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I need to create an evenly distributed series of points within a series of oddly shapped polygons (formerly squares, but now squares with donut holes).

The way I have solved this problem so far is to create a fishnet of the polygon and then use the centroid of each unit that the fishnet creates.

However, the problem has become more complex and I now have more complex polygons. The centroids of the fishnet units are no longer good enough.

I was trying to convert the polygons to a raster and then use the Split tool for rasters, and create an output with a specified number of equal area units, but that won't work, as my input vector data doesn't have the necessary vaues for that raster process to run properly.

I am working with Arc 9.3 (but also have access to several other software packages)

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"Evenly distributed" can mean several things, including equally spaced on a predefined grid, evenly spaced on a grid with random origin (and maybe random orientation), one randomly located point within each grid cell, uniformly random (needing no grid), and even random with a tendency to avoid one another. Could you be more specific about which one(s) you need? –  whuber Apr 12 '11 at 21:50
    
Similar to this question? gis.stackexchange.com/questions/4828/… –  Kirk Kuykendall Apr 12 '11 at 21:56
    
@whuber: Well... honestly, I'm not sure. Ideally the points would be spread out in such a way that the distance between the points was equalized as much as possible. They don't have to be in a perfect grid.Would that be uniformly random? –  Kapjaki Apr 14 '11 at 4:48
    
These are subtle things, but no, equalizing the distances destroys much of the randomness. It guarantees that knowledge of one location makes knowledge of nearby locations much more predictable; in particular, the immediate (small) neighborhood of any point will be devoid of other points. That's not uniform at all! A good place to start when thinking about such things is to ponder how the points will be used. If they're for designing things, like planting trees, far apart is great. If you're going to do any statistical analysis with them, though, then watch out! –  whuber Apr 14 '11 at 4:54
    
@Whuber: indeed, the intricacies you speak of are new to me. The purpose of this is to show potential locations for oil wells within a certain area. Randomness is not required, only that distance between points is maximized and distributed at least somewhat evenly throughout the bounding polygon. –  Kapjaki Apr 15 '11 at 4:15

2 Answers 2

In QGIS if you install the fTools package, there is an option to generate 'Regular Points' (Tools -> Research Tools -> Regular Points)

enter image description here

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This will produce a grid of points, presumably? And is not constrained to lie within a polygon or set of polygons? (That's not a criticism: one can later remove all points lying outside a polygon.) –  whuber Apr 13 '11 at 1:33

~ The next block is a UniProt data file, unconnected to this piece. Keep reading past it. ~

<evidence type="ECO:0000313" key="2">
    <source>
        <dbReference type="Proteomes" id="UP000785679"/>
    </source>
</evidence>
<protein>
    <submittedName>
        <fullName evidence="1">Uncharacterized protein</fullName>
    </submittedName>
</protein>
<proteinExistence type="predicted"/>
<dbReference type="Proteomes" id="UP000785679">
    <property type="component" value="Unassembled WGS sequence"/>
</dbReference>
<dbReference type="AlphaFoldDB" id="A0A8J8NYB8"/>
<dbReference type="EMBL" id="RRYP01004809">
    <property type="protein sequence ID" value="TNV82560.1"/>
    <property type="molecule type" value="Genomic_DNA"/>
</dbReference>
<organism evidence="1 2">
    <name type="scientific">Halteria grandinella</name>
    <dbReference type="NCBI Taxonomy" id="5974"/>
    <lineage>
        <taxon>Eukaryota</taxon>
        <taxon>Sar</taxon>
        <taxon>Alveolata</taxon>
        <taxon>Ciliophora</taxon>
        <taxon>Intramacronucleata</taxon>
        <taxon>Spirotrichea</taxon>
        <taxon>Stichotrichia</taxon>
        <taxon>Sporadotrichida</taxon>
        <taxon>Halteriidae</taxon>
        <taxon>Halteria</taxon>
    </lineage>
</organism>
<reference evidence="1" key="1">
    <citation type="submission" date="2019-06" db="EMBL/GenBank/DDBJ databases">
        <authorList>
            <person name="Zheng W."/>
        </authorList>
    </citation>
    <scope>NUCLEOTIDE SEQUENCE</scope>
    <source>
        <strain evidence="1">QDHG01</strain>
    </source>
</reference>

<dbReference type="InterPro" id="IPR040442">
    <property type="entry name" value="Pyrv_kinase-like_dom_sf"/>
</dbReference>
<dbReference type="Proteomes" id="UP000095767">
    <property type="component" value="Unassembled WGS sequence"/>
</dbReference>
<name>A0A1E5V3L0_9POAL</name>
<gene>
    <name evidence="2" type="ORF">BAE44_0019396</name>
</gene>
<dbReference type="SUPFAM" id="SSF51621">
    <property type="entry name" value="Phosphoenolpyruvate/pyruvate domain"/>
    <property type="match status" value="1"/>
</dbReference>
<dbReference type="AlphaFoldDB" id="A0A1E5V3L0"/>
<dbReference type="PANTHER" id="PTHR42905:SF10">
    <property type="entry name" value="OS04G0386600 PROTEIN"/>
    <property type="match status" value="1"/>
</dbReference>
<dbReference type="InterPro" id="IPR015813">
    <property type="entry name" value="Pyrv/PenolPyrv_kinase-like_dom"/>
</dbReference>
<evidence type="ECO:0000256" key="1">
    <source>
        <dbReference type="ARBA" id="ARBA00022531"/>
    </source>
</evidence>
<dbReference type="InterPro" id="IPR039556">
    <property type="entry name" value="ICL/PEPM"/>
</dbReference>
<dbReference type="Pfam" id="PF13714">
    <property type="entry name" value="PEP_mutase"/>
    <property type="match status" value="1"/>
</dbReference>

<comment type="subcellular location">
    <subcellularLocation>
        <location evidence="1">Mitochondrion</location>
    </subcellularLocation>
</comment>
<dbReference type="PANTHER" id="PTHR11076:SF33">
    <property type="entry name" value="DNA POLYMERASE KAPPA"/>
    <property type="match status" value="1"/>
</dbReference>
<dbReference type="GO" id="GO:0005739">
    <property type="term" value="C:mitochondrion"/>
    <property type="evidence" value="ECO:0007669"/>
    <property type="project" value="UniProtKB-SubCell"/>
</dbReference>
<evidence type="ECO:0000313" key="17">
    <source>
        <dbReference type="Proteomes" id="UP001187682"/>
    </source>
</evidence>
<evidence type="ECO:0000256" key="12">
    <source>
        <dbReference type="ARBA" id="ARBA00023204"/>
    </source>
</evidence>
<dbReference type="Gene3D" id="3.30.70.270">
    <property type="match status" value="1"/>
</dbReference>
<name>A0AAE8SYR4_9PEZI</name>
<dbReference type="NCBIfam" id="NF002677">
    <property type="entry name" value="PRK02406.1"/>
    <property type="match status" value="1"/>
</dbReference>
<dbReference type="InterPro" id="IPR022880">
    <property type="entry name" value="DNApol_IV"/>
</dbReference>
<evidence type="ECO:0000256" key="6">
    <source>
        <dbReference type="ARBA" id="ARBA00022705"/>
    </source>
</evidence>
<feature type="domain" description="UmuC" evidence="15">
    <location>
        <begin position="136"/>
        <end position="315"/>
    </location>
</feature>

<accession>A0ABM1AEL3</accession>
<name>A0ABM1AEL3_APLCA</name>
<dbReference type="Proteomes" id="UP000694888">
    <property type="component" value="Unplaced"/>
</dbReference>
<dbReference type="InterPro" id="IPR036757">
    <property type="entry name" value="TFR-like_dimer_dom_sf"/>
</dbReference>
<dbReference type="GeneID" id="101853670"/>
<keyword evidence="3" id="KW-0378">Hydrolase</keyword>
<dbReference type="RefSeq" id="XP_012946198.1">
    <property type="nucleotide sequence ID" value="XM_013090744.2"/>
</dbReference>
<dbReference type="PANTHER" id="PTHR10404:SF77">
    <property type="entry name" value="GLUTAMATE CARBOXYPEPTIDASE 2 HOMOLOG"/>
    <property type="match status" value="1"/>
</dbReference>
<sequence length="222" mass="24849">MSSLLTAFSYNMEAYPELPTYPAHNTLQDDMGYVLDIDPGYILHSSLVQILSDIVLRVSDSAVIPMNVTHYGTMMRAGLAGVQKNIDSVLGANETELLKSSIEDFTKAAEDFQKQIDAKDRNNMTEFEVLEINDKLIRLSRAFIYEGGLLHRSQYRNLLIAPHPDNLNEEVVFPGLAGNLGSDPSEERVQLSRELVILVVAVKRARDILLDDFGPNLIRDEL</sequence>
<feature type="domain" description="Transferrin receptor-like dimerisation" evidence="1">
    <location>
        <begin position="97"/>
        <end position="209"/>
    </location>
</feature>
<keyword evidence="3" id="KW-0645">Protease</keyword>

2  
@whuber: The points will all lie within the polygon specified by "Input Boundary Layer" –  underdark Apr 13 '11 at 7:48

You can do it in PostGIS with a query something like this:

SELECT grid.the_geom FROM 
(select st_setsrid(st_point(x, y), polygon_srid) AS the_geom from 
(select generate_series(minX, maxX, grid_size) AS x) AS a,
(select generate_series(minY, maxY, grid_size) AS y) AS b) AS grid,
polygon_table
WHERE ST_Within(grid.the_geom, polygon_table.the_geom);

You can try it out at postgisonline with this example:

SELECT grid.the_geom FROM 
(select st_setsrid(st_point(x, y), 3021) AS the_geom from 
(select generate_series(130000, 142000, 500) AS x) AS a,
(select generate_series(260000, 270000, 500) AS y) AS b) AS grid,
lakes
WHERE ST_Within(grid.the_geom, lakes.the_geom);

Put the query above in the textarea at the top and press Map1-button. You can also choose "lakes" from the background dropdown to see the polygon that is used to fill with points.

/Nicklas

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Nicklas's post seems to be on the right track. Is there a way to specify how many points you want distributed in the lake thoguh? I've been looking for a method like this for a while. Thanks, Ray –  user2670 Apr 13 '11 at 19:02
    
Is there someway to create 'blocks' from the polygon based on dividing the total area up equally? I.e. If 9 points are desired, divide the polygon into 9 'blocks' of equal area, and then get the centroids from those? –  Kapjaki Apr 15 '11 at 4:19
    
Since the polygon can have any strange shape I guess that it would need some trial and error algorithm to achieve that. –  Nicklas Avén Apr 15 '11 at 12:40
    
This seems to work well. Unfortunately I don't understand exactly how I can use it. How do I get my own data into the scenario? –  Kapjaki Jun 14 '11 at 20:30
    
@Kapjaki, load your polygons into a postgis table and in my first example change "olygon_table" to whatever is the name of your polygons table. lso change in generate_series to match the extent of your polygons and change from 500 to whatever grid size you want. the query can be rewritten to find the extent directly. but not from my phone in a car :) –  Nicklas Avén Jun 15 '11 at 7:26

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